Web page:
The Consensus Got Everything Wrong This Year
A broken clock may never be right.
A stopped clock always reads exactly the same time. It is right exactly twice each day, when the actual time matches the time shown on the clock-face. A broken clock that keeps time inaccurately, running too fast or too slow, need never be right. The time of day and the time on the face may never meet. Same with a clock that is simply set wrong.
At this time last year, Wall Street was gloomy about the coming year. The economy was widely expected to sink into a recession due to lagged effects of Fed interest rates. Higher rates and prices were going to lead to a loss of consumer spending power, hurting profits and bringing down stocks. The consensus view was for stagflation, with growth running below the long-term trend and inflation running above.
China’s recovery was expected to come roaring back. Emerging markets were seen as the place to be for investors.
Bank of America’s fund managers survey, which is an extraordinarily good read of the conventional wisdom of Wall Street, indicated in November of last year that 77 percent of managers saw a recession coming in the next 12 months. Bloomberg Economics said its model showed a 100 percent chance of a recession in 2023.
Twenty-seven percent of managers said that bonds would be the best-performing assets of 2023, a rebound largely based on a bull case for government bonds after two years of losses.
The projections of Federal Reserve officials released after the December meeting showed a median expectation of just 0.5 percent growth in gross domestic product in 2023, a decline from their projection in September of 1.2 percent growth. The unemployment rate was seen as rising to 4.6 percent.
In other words, Wall Street, the Federal Reserve’s policymakers, and corporate America’s business economists got just about everything wrong they forecast.
The interest rate hikes of 2022 did not significantly depress growth in 2022. Far from falling into a recession, the economy accelerated for the first three quarters of the year. By most estimates, the U.S. economy is likely to record three to four percent growth for 2023. The S&P 500 is up 19 percent year to date. Government bond returns are down 3.9 percent year to date. Emerging market returns are at multi-decade lows. China’s growth was moribund until the government stepped in to boost growth in the third quarter.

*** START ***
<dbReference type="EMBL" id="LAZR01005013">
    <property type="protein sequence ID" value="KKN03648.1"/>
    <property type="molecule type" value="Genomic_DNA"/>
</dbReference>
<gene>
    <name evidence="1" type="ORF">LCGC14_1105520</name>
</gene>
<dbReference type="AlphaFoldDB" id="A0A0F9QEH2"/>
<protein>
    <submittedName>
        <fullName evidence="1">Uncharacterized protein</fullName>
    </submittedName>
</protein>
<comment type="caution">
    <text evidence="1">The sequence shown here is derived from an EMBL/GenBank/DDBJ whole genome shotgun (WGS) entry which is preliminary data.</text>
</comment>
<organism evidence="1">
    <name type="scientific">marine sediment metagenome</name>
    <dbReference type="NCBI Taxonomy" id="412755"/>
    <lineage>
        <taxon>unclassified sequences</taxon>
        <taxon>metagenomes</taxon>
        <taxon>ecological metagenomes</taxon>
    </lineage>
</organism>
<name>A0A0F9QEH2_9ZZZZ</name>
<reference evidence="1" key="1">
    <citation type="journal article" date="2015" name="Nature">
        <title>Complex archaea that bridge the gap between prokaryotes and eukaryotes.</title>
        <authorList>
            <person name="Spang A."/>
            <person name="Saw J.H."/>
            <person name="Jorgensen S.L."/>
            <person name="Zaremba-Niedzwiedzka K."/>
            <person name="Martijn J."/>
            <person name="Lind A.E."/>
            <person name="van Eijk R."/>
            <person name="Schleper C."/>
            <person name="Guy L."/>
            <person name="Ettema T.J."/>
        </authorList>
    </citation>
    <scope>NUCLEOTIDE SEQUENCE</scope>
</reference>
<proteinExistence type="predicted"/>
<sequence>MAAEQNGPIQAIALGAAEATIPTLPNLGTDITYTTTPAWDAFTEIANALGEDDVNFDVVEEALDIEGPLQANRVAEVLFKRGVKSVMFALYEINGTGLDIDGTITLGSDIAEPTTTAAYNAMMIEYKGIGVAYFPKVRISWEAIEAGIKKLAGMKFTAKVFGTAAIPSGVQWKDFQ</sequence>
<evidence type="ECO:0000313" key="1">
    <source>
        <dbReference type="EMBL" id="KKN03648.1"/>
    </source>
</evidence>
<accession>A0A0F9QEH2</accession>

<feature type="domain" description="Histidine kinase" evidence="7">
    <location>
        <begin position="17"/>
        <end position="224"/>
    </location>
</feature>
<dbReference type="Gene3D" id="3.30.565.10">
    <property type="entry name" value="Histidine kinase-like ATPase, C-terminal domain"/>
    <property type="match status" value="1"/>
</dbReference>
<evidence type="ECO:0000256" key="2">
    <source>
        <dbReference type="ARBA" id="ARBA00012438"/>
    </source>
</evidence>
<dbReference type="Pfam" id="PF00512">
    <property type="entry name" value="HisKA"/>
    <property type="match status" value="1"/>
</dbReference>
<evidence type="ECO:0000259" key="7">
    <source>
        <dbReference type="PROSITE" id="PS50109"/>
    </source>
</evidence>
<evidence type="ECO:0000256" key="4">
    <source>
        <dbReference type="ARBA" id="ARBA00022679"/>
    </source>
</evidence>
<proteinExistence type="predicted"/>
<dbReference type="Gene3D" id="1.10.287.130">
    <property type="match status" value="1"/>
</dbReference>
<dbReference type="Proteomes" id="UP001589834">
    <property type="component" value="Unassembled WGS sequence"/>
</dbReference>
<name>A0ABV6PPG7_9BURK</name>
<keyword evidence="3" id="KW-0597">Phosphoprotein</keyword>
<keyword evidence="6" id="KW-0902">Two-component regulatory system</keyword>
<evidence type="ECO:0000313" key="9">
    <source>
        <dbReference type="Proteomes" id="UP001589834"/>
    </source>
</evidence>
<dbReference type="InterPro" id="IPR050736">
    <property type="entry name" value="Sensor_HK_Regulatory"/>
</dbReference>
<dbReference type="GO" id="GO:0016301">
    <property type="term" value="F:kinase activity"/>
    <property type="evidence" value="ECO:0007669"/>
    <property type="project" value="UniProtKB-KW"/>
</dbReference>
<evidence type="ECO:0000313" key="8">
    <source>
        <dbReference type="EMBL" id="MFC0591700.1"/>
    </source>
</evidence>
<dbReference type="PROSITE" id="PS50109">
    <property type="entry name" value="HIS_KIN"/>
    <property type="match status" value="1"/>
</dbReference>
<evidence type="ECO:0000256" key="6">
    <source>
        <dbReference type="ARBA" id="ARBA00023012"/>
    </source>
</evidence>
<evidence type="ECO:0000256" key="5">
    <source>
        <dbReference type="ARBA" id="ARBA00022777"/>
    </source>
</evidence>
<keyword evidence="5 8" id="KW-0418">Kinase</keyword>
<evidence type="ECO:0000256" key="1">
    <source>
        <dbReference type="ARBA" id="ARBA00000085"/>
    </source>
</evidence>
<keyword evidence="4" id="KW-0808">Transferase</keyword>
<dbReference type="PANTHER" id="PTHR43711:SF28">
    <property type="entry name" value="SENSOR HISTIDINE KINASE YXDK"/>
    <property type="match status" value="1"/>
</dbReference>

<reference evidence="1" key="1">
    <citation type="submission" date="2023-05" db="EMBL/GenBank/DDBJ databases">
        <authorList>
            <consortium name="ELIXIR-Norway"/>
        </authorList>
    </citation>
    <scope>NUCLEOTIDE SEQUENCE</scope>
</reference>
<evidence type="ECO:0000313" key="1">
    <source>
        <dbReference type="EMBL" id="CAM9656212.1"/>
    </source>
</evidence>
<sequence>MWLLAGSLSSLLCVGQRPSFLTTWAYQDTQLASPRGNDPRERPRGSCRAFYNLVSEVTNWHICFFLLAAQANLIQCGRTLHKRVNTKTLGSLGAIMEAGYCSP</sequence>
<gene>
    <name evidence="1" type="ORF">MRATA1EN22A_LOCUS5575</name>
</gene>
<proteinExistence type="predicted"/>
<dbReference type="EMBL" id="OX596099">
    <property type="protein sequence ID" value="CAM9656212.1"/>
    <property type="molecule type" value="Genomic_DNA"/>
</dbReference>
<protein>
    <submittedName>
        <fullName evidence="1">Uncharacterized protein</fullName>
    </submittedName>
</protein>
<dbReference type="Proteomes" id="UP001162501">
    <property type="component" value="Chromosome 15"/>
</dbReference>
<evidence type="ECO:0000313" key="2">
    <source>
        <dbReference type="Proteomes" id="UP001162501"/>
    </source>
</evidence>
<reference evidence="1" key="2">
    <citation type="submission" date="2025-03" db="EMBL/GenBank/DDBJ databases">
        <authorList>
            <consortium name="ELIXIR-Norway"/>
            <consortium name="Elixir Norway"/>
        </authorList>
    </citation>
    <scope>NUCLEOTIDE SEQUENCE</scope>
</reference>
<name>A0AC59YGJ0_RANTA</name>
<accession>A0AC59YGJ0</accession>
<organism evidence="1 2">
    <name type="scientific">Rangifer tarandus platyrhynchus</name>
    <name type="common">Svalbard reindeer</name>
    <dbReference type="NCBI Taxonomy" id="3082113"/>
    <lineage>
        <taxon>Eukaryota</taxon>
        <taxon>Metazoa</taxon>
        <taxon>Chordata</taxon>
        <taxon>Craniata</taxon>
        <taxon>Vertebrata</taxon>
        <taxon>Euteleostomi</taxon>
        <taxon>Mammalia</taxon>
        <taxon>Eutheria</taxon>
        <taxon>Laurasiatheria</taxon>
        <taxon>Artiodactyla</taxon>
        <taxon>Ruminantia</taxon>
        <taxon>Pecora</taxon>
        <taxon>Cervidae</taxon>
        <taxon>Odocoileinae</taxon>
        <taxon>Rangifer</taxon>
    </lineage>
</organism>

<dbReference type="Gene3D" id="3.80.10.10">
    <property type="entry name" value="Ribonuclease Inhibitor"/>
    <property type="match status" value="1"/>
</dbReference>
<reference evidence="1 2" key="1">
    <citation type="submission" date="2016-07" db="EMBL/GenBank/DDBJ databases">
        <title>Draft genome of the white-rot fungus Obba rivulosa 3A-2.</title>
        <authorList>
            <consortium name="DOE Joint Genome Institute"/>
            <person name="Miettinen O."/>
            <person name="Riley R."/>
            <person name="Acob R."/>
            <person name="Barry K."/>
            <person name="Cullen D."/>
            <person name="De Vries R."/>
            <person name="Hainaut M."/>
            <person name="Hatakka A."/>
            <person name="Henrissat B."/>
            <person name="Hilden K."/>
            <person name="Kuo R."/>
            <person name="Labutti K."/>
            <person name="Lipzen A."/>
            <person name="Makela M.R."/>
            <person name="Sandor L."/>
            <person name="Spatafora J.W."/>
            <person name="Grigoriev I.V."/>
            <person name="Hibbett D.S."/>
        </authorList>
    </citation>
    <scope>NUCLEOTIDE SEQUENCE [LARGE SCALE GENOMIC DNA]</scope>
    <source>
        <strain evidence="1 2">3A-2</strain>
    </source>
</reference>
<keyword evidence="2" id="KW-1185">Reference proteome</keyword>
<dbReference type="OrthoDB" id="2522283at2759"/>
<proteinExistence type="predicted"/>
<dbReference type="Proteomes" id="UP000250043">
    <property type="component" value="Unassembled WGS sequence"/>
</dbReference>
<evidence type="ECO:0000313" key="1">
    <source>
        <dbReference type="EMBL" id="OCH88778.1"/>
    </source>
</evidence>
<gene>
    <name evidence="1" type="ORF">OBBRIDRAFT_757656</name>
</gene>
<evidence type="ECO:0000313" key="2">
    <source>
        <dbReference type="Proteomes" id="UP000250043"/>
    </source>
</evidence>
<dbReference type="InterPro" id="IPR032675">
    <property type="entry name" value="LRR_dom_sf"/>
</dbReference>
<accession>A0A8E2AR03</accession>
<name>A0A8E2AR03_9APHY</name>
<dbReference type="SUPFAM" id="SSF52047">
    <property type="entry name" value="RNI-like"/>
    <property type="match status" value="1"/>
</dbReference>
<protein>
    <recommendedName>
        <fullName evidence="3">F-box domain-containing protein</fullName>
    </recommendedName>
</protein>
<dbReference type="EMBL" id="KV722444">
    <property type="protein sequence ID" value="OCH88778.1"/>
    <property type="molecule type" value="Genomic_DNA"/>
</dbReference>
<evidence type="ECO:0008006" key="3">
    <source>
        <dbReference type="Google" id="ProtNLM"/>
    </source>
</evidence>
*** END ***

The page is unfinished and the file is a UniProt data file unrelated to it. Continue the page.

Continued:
A Consensus for a “Soft Landing” in 2024
The evolving consensus on Wall Street is for a “soft landing” next year in which the economy avoids a recession, unemployment rises but not too much, and the Fed cuts rates. The federal deficit is expected to continue to run high but to fall from recent levels. Inflation is seen as falling back toward the Fed’s two percent target, with bumps along the way.
The Bank of America fund manager survey shows that 67 percent of managers see a “soft landing” coming next year. A striking 82 percent see inflation falling from current levels, and 80 percent see lower rates from the Fed. Sixty-one percent were looking for lower bond yields, the most in the history of the poll.
The Fed’s projections have become more bullish. The September 2023 Summary of Economic Projections showed a median growth expectation of 1.5 percent next year, up from 1.1 percent in the prior projections. The unemployment rate is seen as rising to just 4.1 percent by the end of next year, down from an expectation of 4.5 percent. The inflation expectation remains unchanged at 2.5 percent, meaning the Fed expects to get the same disinflationary pressure with higher growth and lower unemployment.
One of the talking points around Wall Street is that this might be the year that “consensus finally gets it right.” Of course, that kind of confidence may be a contrarian indicator.
If the 2022 inflation and rates shock did not produce the expected recession this year, it seems possible that the effect of the Fed’s decision to make July’s hike the final interest rate increase of this cycle could also fail to achieve the expected effect. A contrarian could see the economy falling into a recession next year, perhaps because the Fed winds up having to raise rates because inflation proves stickier than forecast. Just six percent of fund managers see higher short-term rates next year, making this an extremely out-of-census view.
Of course, if forecasting the economy were as simple as predicting the exact opposite of the consensus, everyone would do it.